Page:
I concluded in those early years of college that if I was in fact going to get “a real job,” it would be something that did not center on writing, or editing, or sitting in front of a computer screen, or even words at all. I didn’t want my job to tap into those particular creative juices and sap them, using them for the benefit of some company or corporation or publication, and not for my own.
And I also did not feel that doing something like that would be satisfying enough for me to do day in and day out. To sit at a desk, type on a computer, fill out paperwork, or work in a lab. Perfectly worthwhile and necessary occupations, and something I could probably be content with, but again, not something that felt like Plan A. And I didn’t want to do something that required me to be in constant contact with people, either, like a therapist or a social worker or an activist or anything like that. It’s not that I don’t think I have people skills, but I’d rather not have a job where that is 80% of the job description. That’s too emotionally exhausting. My emotional energy, like my word-related creative energy, is something I’d rather reserve for myself.
I wanted something totally separate, and very tangible. Something that would be gratifying because the accomplishments were visible and measurable and involved getting my hands dirty. I like working with my hands and fixing things, especially when other people can’t. And to me, that all added up to blue collar.
If you’d asked me two or three years ago, I’d have told you that when I finished with college, I was planning to go to trade school to become an electrician. It was an option arrived at mostly by process of elimination because being a plumber would involve poop and being a construction worker would probably require a lot more heavy lifting than my temperamental back can handle and there weren’t many options for carpentry training. Plus, I like wires, and electricity is pretty exciting.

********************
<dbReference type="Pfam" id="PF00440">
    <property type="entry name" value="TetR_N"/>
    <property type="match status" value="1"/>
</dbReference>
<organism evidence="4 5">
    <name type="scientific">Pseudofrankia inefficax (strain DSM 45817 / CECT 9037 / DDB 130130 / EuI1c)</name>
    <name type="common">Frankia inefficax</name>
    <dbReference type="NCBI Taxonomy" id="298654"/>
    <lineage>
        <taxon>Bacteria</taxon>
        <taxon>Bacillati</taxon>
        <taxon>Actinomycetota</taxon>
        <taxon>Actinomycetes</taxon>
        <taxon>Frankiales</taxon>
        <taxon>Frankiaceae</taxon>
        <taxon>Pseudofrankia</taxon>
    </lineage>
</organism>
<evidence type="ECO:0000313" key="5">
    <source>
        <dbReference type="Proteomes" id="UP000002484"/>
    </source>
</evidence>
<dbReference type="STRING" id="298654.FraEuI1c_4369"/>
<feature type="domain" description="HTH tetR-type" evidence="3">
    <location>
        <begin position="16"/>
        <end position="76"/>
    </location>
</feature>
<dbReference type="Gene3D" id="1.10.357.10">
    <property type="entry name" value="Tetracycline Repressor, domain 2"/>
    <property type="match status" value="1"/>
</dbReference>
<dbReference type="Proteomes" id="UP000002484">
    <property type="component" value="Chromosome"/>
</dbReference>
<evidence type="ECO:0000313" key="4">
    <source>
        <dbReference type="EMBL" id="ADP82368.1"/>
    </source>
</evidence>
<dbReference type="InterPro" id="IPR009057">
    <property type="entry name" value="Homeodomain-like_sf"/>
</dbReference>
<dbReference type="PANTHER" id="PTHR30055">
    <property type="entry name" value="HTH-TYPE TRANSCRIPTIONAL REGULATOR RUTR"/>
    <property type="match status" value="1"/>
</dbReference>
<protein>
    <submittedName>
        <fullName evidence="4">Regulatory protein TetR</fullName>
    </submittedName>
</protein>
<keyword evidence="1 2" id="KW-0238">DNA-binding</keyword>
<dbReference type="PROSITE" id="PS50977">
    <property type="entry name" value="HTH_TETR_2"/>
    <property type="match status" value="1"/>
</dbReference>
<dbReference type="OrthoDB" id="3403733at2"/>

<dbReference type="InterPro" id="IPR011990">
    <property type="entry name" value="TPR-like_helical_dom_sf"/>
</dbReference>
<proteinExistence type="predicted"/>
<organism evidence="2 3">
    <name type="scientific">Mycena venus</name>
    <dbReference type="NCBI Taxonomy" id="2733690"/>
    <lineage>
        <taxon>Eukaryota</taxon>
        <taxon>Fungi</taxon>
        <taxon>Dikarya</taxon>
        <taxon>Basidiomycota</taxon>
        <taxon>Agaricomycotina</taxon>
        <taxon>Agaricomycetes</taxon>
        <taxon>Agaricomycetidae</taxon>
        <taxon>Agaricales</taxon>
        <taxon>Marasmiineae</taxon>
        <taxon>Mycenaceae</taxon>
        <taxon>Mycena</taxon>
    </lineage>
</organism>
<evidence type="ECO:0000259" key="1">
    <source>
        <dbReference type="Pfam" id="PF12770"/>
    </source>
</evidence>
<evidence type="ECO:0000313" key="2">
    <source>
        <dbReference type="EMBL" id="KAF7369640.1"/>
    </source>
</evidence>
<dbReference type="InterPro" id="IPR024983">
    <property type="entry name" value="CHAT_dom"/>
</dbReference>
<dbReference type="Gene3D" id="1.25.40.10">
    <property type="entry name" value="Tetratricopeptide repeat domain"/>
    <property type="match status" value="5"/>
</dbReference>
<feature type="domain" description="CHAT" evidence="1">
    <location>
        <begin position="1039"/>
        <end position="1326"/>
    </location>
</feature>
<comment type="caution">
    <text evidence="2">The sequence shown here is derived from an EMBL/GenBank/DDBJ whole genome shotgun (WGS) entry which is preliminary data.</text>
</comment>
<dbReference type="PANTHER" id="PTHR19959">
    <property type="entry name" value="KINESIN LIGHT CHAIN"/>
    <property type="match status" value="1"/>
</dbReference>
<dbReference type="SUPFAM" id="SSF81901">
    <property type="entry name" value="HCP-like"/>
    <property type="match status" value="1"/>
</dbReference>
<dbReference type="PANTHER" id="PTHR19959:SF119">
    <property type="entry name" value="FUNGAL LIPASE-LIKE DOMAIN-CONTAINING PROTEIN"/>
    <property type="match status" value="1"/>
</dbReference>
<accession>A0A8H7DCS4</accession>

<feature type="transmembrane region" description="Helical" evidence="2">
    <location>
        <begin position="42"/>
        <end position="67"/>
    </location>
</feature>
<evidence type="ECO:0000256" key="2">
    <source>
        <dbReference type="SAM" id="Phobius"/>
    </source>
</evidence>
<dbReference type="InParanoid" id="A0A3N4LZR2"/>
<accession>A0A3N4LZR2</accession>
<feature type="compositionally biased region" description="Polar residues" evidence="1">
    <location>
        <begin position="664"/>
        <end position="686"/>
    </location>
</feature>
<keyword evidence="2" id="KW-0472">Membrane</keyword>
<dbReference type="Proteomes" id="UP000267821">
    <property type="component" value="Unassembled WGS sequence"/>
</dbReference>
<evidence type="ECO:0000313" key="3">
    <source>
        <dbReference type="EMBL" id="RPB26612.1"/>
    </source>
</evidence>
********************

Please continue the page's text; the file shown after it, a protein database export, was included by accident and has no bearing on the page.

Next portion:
I did a lot of research on electrician training in the New York City area, had a lot of tabs open and a lot of webpages bookmarked, and even decided on a school that I wanted to check out. I even called to find out their tuition and enrollment dates. This was back in the summer of 2013, after my graduation from college in June earlier that year.
But then I stalled. I was warned that it takes 8 years to get an electrician license in New York. I was warned that there was a lot of heavy lifting involved in being an electrician, too. But mostly I felt that the lack of specificity of “electrician” didn’t make me feel excited about all the possibilities therein, but rather, frustrated by how broad and unfocused and open-ended it all seemed. I started thinking back to other options I’d considered, like in my Hollywood hostel room on my January 2013 trip to do research for my book, when I’d curled up in bed with my laptop and spent a few hours looking into Heating, Ventilation, and Air Conditioning programs and curriculums. HVAC didn’t really hold much interest for me, and the only local program I could find wouldn’t accept students with above-high-school-level education, but still, I felt a pull to invest in something more specialized.
I decided to put things on hold for a little while. Give myself time to mull it over a bit more. And so I decided to work on my novel for three months, see if I could finish it, see how far I’d get, and put trade school on the back burner.
This didn’t go 100% as planned. I kept getting distracted by the constant pressure my mother started putting on me to get a job or decide on trade school, and I spent more time surfing the internet doing research and looking at all my options and bookmarking more sites about electricians, HVAC, plumbers helpers, etc, than I spent writing.